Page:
by Fred Roed on 09/08/12 at 7:30 am
Today, being Woman’s Day n’ all, is a good day to chat to one of the spectacularly smart South African women in business – and one such woman is Gadjia Gamieldien, CEO of 36boutiques.com, a relatively new online store, from the MIH stable (the same group that brings you Kalahari and Pricecheck.co.za).
Gadija – 36Boutiques is focusing squarely on the luxury segment – is this not a bit risky, given the recession, SA’s reticence on e-commerce and the highly tactile category that you’re competing in, i.e. fashion?
With regards to the recession, we define luxury by virtue of the customer experience. It is all about ensuring that the customers journey is simple yet elegant and effective. We provide consumers with a brand and designer offering that is both aspirational and accessible.
About SA’s reticence on e-commerce, I believe the SA market’s reticence is dissipating and with new entrants entering into the market, local retailers are starting to gear up as well.
And to respond to ‘fashion being highly tactile’, I actually believe that fashion is more visual than tactile. Just look at how magazines have styled and guided readers over the years, prompting them to go in store.
We merge the experience to “I see, I want, I buy”. At 36 we offer free delivery and free returns – it has also the reduced the barrier to shop.
Last year we saw a 45% increase in e-commerce take up. Do you think this will slow or grow this year?
It will definitely grow, the movement has gone from slow, steady to now enjoying an accelerated pace.
E-commerce is supposed to be the dream business – cash rich, long tail opportunities, focused operations, targeted marketing etc. What are the real challenges to this ideal?
Get customer service right! Delight, delight, delight your customer. The key is to ensure that all functional areas in the business understand that they operate with the customer in mind. The technical platform is key, and the operational infrastructure must be sound.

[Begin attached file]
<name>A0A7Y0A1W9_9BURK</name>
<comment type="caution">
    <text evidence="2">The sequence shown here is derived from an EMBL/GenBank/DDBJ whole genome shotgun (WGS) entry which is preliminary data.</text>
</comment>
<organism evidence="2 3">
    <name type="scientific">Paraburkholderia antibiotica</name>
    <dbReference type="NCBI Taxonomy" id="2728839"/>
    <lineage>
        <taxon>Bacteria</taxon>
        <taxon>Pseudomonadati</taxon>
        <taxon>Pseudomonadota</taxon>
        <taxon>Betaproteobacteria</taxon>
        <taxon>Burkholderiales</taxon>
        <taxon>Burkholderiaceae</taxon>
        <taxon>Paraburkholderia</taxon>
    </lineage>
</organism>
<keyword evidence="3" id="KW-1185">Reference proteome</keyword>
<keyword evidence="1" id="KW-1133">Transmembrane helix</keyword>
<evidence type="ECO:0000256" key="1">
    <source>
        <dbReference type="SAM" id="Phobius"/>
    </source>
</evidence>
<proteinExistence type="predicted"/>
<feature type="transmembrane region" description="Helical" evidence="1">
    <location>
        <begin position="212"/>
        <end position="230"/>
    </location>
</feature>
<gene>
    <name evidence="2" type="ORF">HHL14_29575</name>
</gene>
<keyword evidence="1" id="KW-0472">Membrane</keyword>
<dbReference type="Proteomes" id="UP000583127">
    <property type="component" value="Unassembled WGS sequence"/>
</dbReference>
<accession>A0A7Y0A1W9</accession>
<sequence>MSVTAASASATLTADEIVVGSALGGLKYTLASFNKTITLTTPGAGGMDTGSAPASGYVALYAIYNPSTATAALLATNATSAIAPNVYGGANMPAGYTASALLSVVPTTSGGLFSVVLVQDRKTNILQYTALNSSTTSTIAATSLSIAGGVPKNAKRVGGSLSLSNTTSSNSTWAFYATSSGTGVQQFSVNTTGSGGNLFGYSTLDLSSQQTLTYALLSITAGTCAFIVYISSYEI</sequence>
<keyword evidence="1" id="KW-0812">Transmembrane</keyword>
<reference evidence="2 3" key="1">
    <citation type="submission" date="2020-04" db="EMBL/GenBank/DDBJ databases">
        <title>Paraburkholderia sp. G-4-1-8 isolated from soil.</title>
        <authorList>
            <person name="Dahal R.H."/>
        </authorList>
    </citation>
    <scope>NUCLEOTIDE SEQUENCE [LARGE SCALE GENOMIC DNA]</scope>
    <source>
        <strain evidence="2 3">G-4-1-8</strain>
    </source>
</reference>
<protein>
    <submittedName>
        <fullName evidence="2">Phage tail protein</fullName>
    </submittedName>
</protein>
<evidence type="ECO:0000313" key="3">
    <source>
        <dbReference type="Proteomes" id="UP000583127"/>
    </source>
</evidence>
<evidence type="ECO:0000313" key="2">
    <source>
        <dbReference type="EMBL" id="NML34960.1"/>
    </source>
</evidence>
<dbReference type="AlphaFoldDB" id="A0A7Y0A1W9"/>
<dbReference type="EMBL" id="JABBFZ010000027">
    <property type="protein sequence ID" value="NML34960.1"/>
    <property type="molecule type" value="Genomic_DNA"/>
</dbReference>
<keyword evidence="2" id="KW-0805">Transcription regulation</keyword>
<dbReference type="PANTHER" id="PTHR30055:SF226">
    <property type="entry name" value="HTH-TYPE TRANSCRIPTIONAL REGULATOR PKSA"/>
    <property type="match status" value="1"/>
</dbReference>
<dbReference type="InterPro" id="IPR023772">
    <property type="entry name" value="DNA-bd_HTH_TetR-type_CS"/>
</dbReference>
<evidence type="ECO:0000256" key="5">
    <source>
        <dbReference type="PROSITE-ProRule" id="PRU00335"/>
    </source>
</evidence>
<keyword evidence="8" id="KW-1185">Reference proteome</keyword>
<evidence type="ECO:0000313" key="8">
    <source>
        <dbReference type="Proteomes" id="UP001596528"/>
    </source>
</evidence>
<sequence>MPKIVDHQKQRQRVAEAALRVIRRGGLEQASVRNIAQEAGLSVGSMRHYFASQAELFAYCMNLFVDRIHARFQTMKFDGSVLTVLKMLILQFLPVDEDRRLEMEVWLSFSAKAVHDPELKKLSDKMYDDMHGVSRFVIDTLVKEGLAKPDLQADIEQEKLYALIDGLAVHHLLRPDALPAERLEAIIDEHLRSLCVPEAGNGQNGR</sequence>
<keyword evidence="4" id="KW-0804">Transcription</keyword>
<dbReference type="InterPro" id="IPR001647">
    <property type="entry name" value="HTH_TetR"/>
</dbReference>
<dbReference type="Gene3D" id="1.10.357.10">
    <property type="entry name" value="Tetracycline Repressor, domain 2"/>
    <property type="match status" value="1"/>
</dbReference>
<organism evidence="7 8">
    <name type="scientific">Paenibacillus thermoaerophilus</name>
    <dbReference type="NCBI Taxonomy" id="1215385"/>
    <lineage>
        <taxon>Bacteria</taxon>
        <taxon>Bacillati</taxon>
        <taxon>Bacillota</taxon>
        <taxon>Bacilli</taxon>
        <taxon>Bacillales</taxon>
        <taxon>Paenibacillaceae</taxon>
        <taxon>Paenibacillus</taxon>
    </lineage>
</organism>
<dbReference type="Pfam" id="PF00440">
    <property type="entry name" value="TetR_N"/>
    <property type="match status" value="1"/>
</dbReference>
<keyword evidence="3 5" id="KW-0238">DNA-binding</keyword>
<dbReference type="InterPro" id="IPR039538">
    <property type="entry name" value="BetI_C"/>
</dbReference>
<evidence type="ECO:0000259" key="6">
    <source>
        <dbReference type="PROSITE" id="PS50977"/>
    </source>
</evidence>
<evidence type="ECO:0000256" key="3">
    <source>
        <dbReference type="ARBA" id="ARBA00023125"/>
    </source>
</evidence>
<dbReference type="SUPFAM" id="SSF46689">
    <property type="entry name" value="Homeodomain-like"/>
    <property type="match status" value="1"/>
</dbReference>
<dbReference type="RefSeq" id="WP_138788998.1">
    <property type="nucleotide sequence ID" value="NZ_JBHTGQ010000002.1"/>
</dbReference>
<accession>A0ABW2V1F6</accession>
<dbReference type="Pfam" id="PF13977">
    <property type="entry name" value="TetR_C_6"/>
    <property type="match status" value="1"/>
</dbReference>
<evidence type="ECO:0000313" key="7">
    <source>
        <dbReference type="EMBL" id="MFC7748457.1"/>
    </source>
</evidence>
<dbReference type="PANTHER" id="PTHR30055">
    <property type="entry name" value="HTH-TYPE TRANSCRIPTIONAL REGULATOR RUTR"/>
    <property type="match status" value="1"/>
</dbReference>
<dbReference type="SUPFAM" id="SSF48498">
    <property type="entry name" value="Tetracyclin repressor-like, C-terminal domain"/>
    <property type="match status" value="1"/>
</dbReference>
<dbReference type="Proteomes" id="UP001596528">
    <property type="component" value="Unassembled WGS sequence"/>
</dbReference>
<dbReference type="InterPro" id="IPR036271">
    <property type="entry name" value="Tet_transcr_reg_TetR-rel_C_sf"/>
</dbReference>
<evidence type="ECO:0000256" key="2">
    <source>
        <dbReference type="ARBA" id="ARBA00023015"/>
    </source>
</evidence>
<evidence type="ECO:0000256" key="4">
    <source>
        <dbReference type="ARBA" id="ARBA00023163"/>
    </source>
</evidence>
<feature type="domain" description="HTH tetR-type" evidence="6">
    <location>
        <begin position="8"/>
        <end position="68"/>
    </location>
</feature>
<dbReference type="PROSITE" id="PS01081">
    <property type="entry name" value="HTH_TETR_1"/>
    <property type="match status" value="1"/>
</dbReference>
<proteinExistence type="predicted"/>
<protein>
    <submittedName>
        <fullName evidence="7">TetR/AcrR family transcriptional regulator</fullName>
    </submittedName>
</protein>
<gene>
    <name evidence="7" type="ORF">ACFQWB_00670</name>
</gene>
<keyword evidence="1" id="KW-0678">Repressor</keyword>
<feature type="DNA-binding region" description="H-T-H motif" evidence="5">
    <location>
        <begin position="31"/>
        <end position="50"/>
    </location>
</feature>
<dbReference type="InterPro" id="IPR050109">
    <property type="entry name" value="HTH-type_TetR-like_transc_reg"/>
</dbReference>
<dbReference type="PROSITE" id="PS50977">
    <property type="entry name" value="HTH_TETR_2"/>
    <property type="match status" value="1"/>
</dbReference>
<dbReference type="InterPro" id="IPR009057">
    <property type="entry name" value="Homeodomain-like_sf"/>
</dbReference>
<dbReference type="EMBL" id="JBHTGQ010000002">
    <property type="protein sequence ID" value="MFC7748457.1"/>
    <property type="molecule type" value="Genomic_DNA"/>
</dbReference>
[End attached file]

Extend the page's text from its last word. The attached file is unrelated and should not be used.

We’ve seen some tentative efforts from SA’s retail brands into e-commerce. Why do you think these have not really worked? And, do you believe that it’s possible to do real ‘clicks and mortar’?
In my view the problem is that most have not truly embraced the ecommerce channel and the fear lies in the thinking that it will erode bricks and mortar sales.
Yes, this is how people behave – we are neither one nor the other, we are both. By that I mean that we comfortably straddle and engage with both the digital and physical worlds, and so the convergence of the clicks and mortar is natural – the art lies in the smart commercial and transactional execution.
Do you think there are opportunities for South Africa’s bricks and mortar businesses, e.g. the offline version of 36Boutiques, YDE…?
The whole notion of aggregation online or offline, where a destination is used to showcase multiple brands and designers is really cool, it reduces ”effort“ time for customers thereby increasing the 24hours to 36hours in your day!
We’re seeing an increase of offline advertising for online brands, for example Takealot on radio. What is your best marketing tool for 36Boutiques?
Yes we do. The customer is everywhere – so best we ensure that all marketing efforts are done to include all channels.
Thanks Gadija, you’ve been fantastic. We’re very interested to know how it goes with 36′s progress – keep in touch. In the meantime, Happy Woman’s Day!
Fred Roed is the marketing guy in the Ideate crew. Fred is the CEO of web marketing company World Wide Creative and the co-founder of online learning portal Heavy Chef. Fred loves writing about people out there doing marketing right. Follow Fred on Twitter here. View more articles by Fred Roed.